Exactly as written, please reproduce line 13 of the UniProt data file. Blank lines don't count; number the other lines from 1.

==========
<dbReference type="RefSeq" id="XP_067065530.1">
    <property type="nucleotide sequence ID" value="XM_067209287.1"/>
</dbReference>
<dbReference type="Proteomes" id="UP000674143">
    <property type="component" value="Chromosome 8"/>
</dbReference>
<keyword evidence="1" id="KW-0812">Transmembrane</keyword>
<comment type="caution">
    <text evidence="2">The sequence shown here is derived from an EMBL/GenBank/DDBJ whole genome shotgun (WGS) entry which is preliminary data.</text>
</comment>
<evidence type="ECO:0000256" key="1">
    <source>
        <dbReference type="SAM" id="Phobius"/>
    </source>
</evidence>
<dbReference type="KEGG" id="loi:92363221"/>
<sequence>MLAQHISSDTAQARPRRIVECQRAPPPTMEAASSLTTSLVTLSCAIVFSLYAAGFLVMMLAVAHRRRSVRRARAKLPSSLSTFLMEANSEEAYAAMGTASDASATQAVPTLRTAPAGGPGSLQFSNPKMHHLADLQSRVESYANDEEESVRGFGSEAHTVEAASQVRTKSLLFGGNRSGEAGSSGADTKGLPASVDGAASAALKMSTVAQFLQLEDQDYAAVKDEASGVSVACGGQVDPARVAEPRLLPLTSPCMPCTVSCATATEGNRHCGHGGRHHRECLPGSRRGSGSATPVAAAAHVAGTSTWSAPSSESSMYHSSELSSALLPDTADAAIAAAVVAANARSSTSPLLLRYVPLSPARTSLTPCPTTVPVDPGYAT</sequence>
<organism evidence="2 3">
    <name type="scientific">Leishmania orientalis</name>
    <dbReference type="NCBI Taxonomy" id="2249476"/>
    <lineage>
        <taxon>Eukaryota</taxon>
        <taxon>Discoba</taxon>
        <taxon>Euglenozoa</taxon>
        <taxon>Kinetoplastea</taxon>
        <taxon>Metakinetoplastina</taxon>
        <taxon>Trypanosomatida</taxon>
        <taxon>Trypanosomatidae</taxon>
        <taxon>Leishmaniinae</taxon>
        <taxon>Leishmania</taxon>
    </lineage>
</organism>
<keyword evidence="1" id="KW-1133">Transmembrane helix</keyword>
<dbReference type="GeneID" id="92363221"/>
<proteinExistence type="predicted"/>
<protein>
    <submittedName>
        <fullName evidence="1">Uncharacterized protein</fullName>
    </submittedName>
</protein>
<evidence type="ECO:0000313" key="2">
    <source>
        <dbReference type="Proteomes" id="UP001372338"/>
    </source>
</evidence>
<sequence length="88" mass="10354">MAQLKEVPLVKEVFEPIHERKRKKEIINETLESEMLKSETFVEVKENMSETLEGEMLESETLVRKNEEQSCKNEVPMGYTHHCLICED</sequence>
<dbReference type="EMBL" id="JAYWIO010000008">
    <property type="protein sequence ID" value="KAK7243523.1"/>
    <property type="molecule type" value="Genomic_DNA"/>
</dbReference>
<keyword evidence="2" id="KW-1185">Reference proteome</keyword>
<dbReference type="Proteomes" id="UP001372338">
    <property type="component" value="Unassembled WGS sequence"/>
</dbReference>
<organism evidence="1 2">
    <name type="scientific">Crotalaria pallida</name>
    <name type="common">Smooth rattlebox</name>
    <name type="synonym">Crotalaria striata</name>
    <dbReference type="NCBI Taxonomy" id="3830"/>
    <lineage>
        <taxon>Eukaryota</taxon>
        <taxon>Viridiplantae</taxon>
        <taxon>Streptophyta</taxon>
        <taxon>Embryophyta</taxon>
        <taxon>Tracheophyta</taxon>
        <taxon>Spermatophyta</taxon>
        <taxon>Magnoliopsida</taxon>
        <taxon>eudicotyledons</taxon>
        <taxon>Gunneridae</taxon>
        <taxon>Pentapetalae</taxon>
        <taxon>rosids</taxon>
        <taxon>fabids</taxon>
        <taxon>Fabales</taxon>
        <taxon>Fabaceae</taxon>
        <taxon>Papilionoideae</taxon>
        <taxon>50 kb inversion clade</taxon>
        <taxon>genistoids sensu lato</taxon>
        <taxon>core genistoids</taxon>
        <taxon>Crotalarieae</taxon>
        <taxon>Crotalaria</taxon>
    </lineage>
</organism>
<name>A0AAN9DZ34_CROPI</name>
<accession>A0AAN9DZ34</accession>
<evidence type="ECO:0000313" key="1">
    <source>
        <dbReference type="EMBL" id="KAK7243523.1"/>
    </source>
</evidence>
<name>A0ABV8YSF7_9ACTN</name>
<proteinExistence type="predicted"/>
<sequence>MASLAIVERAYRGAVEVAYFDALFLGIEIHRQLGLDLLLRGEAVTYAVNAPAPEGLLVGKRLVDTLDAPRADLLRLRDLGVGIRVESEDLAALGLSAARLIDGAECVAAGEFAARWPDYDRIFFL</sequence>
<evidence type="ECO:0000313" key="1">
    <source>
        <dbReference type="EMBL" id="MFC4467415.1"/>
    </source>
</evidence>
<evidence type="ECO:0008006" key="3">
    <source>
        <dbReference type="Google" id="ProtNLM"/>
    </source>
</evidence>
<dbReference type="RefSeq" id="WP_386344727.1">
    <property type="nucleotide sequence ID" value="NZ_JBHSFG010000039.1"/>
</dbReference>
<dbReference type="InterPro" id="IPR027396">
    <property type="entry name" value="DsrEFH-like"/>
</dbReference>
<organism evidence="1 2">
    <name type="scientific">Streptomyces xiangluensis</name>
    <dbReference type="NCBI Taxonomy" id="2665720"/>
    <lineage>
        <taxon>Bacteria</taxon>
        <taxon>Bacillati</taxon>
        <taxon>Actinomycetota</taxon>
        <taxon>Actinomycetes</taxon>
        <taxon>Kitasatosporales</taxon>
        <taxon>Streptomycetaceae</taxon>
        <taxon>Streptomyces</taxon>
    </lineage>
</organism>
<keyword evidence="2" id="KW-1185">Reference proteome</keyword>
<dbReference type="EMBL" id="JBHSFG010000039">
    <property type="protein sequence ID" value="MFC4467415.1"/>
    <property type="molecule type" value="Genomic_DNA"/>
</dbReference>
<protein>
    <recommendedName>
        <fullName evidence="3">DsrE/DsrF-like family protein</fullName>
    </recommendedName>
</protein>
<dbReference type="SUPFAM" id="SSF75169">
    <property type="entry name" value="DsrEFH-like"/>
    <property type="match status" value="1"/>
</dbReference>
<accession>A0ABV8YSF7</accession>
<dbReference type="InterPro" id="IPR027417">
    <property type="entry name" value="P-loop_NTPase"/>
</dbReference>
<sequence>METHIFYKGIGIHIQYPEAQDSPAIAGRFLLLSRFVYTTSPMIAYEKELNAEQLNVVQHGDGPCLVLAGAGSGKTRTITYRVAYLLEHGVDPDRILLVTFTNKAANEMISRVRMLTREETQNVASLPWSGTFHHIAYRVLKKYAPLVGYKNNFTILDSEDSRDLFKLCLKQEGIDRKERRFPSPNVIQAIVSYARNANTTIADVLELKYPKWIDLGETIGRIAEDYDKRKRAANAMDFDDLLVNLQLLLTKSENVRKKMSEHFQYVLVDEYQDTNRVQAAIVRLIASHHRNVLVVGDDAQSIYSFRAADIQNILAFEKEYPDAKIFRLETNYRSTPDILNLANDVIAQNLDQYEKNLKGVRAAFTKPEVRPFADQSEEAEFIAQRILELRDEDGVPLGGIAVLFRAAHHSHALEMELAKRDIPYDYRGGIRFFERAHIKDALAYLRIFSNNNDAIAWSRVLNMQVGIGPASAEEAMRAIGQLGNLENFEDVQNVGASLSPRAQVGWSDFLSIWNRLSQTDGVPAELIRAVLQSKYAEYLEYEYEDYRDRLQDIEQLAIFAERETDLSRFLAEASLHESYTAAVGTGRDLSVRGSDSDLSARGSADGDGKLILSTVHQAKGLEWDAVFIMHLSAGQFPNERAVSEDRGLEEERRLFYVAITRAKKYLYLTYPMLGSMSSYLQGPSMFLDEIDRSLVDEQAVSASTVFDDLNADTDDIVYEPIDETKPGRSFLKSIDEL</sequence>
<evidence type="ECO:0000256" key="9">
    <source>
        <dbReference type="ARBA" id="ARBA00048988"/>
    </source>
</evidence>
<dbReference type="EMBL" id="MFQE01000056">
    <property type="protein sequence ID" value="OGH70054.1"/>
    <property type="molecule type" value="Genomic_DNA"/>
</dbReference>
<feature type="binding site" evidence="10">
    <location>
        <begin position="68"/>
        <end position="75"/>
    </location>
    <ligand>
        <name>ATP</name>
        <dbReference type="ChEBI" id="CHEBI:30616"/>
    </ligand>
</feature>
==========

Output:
        <dbReference type="SAM" id="Phobius"/>